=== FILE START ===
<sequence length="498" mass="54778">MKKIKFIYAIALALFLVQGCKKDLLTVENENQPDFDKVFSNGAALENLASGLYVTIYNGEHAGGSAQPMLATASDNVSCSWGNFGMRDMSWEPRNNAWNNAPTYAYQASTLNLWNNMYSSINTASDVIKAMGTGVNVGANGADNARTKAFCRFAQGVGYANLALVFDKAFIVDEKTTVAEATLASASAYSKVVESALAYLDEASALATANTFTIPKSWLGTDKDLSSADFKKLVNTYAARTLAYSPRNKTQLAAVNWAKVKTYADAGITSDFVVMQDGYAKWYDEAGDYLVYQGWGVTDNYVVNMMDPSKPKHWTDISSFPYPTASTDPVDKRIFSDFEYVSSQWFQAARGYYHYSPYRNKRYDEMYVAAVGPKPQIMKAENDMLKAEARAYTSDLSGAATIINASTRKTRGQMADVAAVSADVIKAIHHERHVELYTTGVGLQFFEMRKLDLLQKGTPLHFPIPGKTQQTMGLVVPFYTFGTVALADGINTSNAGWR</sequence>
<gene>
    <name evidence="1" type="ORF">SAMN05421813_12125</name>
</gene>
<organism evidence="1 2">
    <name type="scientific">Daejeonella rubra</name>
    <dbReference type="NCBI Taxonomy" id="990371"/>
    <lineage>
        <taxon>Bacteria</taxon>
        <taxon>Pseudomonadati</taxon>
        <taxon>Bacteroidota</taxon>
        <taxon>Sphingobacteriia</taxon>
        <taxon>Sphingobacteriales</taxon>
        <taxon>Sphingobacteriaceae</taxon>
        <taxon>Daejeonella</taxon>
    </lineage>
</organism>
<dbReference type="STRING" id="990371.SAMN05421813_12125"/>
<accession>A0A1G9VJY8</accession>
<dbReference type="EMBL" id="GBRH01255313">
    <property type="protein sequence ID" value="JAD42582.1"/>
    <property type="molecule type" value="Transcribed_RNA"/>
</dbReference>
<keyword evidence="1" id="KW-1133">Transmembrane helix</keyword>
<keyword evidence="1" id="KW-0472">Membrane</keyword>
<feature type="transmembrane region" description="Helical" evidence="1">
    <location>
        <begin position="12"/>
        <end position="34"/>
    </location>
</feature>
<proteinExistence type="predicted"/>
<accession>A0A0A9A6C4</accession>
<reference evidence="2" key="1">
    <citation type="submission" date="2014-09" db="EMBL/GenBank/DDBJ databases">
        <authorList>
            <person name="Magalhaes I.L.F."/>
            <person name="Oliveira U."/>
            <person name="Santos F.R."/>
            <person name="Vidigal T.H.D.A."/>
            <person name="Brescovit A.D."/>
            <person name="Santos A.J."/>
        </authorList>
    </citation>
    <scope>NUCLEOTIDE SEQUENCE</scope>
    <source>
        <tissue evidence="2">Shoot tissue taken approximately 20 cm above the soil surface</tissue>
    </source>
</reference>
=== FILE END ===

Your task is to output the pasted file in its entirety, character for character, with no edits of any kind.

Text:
<sequence length="498" mass="54778">MKKIKFIYAIALALFLVQGCKKDLLTVENENQPDFDKVFSNGAALENLASGLYVTIYNGEHAGGSAQPMLATASDNVSCSWGNFGMRDMSWEPRNNAWNNAPTYAYQASTLNLWNNMYSSINTASDVIKAMGTGVNVGANGADNARTKAFCRFAQGVGYANLALVFDKAFIVDEKTTVAEATLASASAYSKVVESALAYLDEASALATANTFTIPKSWLGTDKDLSSADFKKLVNTYAARTLAYSPRNKTQLAAVNWAKVKTYADAGITSDFVVMQDGYAKWYDEAGDYLVYQGWGVTDNYVVNMMDPSKPKHWTDISSFPYPTASTDPVDKRIFSDFEYVSSQWFQAARGYYHYSPYRNKRYDEMYVAAVGPKPQIMKAENDMLKAEARAYTSDLSGAATIINASTRKTRGQMADVAAVSADVIKAIHHERHVELYTTGVGLQFFEMRKLDLLQKGTPLHFPIPGKTQQTMGLVVPFYTFGTVALADGINTSNAGWR</sequence>
<gene>
    <name evidence="1" type="ORF">SAMN05421813_12125</name>
</gene>
<organism evidence="1 2">
    <name type="scientific">Daejeonella rubra</name>
    <dbReference type="NCBI Taxonomy" id="990371"/>
    <lineage>
        <taxon>Bacteria</taxon>
        <taxon>Pseudomonadati</taxon>
        <taxon>Bacteroidota</taxon>
        <taxon>Sphingobacteriia</taxon>
        <taxon>Sphingobacteriales</taxon>
        <taxon>Sphingobacteriaceae</taxon>
        <taxon>Daejeonella</taxon>
    </lineage>
</organism>
<dbReference type="STRING" id="990371.SAMN05421813_12125"/>
<accession>A0A1G9VJY8</accession>
<dbReference type="EMBL" id="GBRH01255313">
    <property type="protein sequence ID" value="JAD42582.1"/>
    <property type="molecule type" value="Transcribed_RNA"/>
</dbReference>
<keyword evidence="1" id="KW-1133">Transmembrane helix</keyword>
<keyword evidence="1" id="KW-0472">Membrane</keyword>
<feature type="transmembrane region" description="Helical" evidence="1">
    <location>
        <begin position="12"/>
        <end position="34"/>
    </location>
</feature>
<proteinExistence type="predicted"/>
<accession>A0A0A9A6C4</accession>
<reference evidence="2" key="1">
    <citation type="submission" date="2014-09" db="EMBL/GenBank/DDBJ databases">
        <authorList>
            <person name="Magalhaes I.L.F."/>
            <person name="Oliveira U."/>
            <person name="Santos F.R."/>
            <person name="Vidigal T.H.D.A."/>
            <person name="Brescovit A.D."/>
            <person name="Santos A.J."/>
        </authorList>
    </citation>
    <scope>NUCLEOTIDE SEQUENCE</scope>
    <source>
        <tissue evidence="2">Shoot tissue taken approximately 20 cm above the soil surface</tissue>
    </source>
</reference>